The De-Volution of Summer Football Camps
For college football June is high school football camp season, and what that means has changed from just 8 years ago, and is vastly different than what it meant when the first camps began in the late 1960s.
In the late 1960s Penn State was the pioneer of high school football camps hosting a multi-day overnight camp at a campground near the Allegheny National Forest in northwestern Pennsylvania. The campers were housed in “rustic” accommodations (cabins).
The camp was the first of its kind; designed to teach high school players the fundamentals of the game. There was no media coverage at the camp breathlessly awaiting commitments from top recruits.
In the 1970s the camp moved on campus. Other schools started their own camps. The priority was coaching anyone and everyone who came to the camp. The camps also served as a source of some extra income for coaches long before salaries escalated wildly into the stratosphere.
At the University of Virginia and other schools in the early 1990s, the camps were owned by the coaches, often including a camp store that sold t-shirts, hats and snacks. This included coaches taking turns getting hot dogs off the rotating hot dog roasting machine.
By the mid-1990s camp attendance exploded. Michigan and Penn State became the two most dominant camp destinations. Michigan had one large week-long camp, while Penn State had 3 5-day camps and a kicking camp.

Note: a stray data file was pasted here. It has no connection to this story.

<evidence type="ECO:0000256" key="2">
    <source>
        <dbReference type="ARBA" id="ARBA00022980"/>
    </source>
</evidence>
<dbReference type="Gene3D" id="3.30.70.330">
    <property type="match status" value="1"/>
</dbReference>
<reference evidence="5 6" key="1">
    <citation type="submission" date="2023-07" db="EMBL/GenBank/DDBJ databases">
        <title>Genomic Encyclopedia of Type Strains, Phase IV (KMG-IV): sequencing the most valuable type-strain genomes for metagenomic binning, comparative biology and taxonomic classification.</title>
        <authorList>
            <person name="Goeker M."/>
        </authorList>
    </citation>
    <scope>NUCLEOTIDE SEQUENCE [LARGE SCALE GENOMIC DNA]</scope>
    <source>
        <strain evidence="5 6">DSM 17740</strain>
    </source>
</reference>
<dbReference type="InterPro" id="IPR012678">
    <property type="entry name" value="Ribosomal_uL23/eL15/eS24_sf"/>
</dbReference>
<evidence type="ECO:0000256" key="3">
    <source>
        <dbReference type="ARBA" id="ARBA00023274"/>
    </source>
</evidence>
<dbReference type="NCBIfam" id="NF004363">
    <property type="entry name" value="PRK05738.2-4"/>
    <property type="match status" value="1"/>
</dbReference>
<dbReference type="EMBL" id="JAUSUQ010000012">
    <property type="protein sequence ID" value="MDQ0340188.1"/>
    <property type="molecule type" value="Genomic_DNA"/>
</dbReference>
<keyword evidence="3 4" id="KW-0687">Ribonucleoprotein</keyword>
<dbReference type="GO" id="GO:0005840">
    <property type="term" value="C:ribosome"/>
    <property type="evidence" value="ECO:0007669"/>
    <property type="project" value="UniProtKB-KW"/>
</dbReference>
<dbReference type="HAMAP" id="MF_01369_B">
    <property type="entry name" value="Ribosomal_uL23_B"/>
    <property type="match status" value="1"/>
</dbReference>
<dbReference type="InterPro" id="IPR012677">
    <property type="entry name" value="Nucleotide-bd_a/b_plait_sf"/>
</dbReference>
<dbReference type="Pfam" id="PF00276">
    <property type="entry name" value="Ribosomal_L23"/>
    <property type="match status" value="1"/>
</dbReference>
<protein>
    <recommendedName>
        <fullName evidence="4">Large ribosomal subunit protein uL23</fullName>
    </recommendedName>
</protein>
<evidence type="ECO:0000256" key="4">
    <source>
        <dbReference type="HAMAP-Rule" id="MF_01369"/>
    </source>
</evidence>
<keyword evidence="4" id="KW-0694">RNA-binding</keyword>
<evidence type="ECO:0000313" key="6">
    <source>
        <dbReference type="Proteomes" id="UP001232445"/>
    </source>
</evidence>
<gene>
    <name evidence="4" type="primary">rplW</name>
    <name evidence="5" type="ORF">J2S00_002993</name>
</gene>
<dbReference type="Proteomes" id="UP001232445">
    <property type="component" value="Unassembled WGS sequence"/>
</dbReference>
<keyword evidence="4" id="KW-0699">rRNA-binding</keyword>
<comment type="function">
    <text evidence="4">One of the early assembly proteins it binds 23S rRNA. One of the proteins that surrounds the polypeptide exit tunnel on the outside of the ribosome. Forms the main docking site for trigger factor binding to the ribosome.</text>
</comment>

The focus was on teaching players basic and advanced techniques over several days to improve blocking, tackling, throwing, catching and the building blocks of athletic skills that form the foundation of safe play. The camps also employed dozens of high school coaches who also learned from the instruction they saw.
The high school game was improved and made safer by these camps.
At their height of the camp craze Penn State and Michigan each hosted 3,000 players in their overnight camps. Revenues soared into the seven-figure range. University administrators loved seeing the hundreds of campers cycling through keeping dorms and dining halls open and generating money and work for the people who worked there.
Recruiting changed it all.
The big schools found great players in their camps. In just one week of the 1995 Penn State Camp in the rising senior running back group hosted six players who ended up at schools like Penn State (3), Ohio State (2) and Nebraska (1) and hailed from the states of Pennsylvania, Kansas, Washington, Virginia and Ohio.
As camps became a big recruiting tool, teams who felt they could not compete for week-long campers changed the landscape. Schools started one-day camps, marketing them as a chance to get seen by college coaches. These camps featured minimal fundamental instruction and were in essence a paid tryout for campers.
Now many schools have no overnight camps at all. Of the 1990s camp leaders Penn State, Michigan, Ohio State and Notre Dame only the Fighting Irish still offers an overnight camp. College coaching staffs even take their camps show on the road, Michigan coaches were even guest coaches at USC’s camp.
What’s been lost? The college coaches’ service to the high school game through basics instruction is gone. As people look at the deteriorating techniques at the college level, and as more pressure is placed on the safety of the game the erosion of the camp’s purpose may be one of the culprits—but that is a subject for a future post.